Is it just me, or does every year feel shorter than the last?
We live fast-paced lives, bustling from one task to the next. Every day seems to bring new problems or new opportunities. Our entire world can change in a heartbeat: a job offer, a diagnosis, an accident, a proposal. We keep moving forward and keep adapting to changes.
I like to believe that each new day makes me better than I was yesterday. I may not be getting any taller, but I am getting a little bit wiser, a little more compassionate, and a little more brave. It’s taken me a long time to get here, but I’ve reached a place in my life where I am proud of who I am: I speak my truth, and I fight for what I know is right. I know that my struggles are what made me who I am today.
Although my life has been filled with ups, downs, and unexpected changes, one thing has always been consistent: my period.
As women, we’re taught from a young age that periods are embarrassing and gross. We’re taught that you do not discuss your period, and that you hide any signs that it happens. We hide feminine products in the back of a dark drawer, and we shroud wrappers in toilet paper before throwing them in garbage bins. For many of us, these ideas and practices have translated into a belief that having your period-- that being a woman-- is shameful.
I love my period. I love knowing all that my body is capable of-- what is more incredible than creating life? I love the once-a-month reminder that my body is stronger than I sometimes think it is. Of course, period symptoms can create major obstacles. However, I think that this learned resilience is what makes women strong, powerful, and beautiful.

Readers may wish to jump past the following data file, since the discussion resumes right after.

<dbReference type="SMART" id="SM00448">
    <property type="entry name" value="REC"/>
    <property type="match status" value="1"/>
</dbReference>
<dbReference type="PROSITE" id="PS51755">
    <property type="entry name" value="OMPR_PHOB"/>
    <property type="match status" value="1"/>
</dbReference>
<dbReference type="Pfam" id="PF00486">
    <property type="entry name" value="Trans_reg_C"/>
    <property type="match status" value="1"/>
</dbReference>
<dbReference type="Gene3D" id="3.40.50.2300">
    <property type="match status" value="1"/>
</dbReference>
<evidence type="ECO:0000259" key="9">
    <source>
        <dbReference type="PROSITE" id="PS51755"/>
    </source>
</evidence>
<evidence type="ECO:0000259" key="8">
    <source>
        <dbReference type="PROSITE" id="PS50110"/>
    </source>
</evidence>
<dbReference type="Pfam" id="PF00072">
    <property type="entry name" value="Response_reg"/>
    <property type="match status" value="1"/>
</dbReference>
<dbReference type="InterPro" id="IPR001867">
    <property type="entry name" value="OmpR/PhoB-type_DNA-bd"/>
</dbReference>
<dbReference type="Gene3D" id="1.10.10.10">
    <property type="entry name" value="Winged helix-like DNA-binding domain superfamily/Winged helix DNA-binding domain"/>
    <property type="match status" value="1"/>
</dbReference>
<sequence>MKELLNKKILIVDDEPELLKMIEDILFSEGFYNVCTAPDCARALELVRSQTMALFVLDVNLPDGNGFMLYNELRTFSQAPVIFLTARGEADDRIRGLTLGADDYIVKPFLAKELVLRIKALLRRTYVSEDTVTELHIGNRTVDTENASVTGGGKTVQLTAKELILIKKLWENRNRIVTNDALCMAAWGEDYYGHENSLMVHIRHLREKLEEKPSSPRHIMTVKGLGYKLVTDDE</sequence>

Our world is constantly changing, and I think it’s time for another transformation. It’s time to stop period-shaming, and start celebrating womanhood.
There have always been, and will always be, inspiring women. Whether they’ve shattered glass ceilings or stood up against sexism, women have proven time and time again that they are capable of far more than society gives them credit for. And although they deserve praise too, it’s not just the women leaders who are in the public eye that inspire me. Everyday women are awesome, too.
One of my all-time favorite brands, INTIMINA, is celebrating womanhood with their #WhileBleeding campaign. True to their company’s mission, the campaign seeks to create open and honest conversations about the female experience, and how our periods have impacted our lives.
Every woman’s period journey is a little bit different. For some of us, like Katherine, a period is a reminder of our power. As an avid cyclist, Katherine believes that her period motivates her to be better and to work harder. For Katherine, the period itself is not the obstacle; rather, it is the lack of representation in a male-dominated sport. Natasha, an engineer, reaffirms this sentiment; her work field has made her realize that the stigmatization of women (and periods) is heavily rooted in ignorance. After all, it’s difficult to understand something you’ve never experienced.
This, though, is why open conversations matter. If women don’t honestly express the obstacles we face, we cannot expect men to understand them. Annie, a sprinter, has found that candidly expressing her struggles to her male teammates and coach has helped them to understand the extra challenges she faces once a month. In fact, support is what helps her to push through her symptoms and continue training and competing on her toughest days.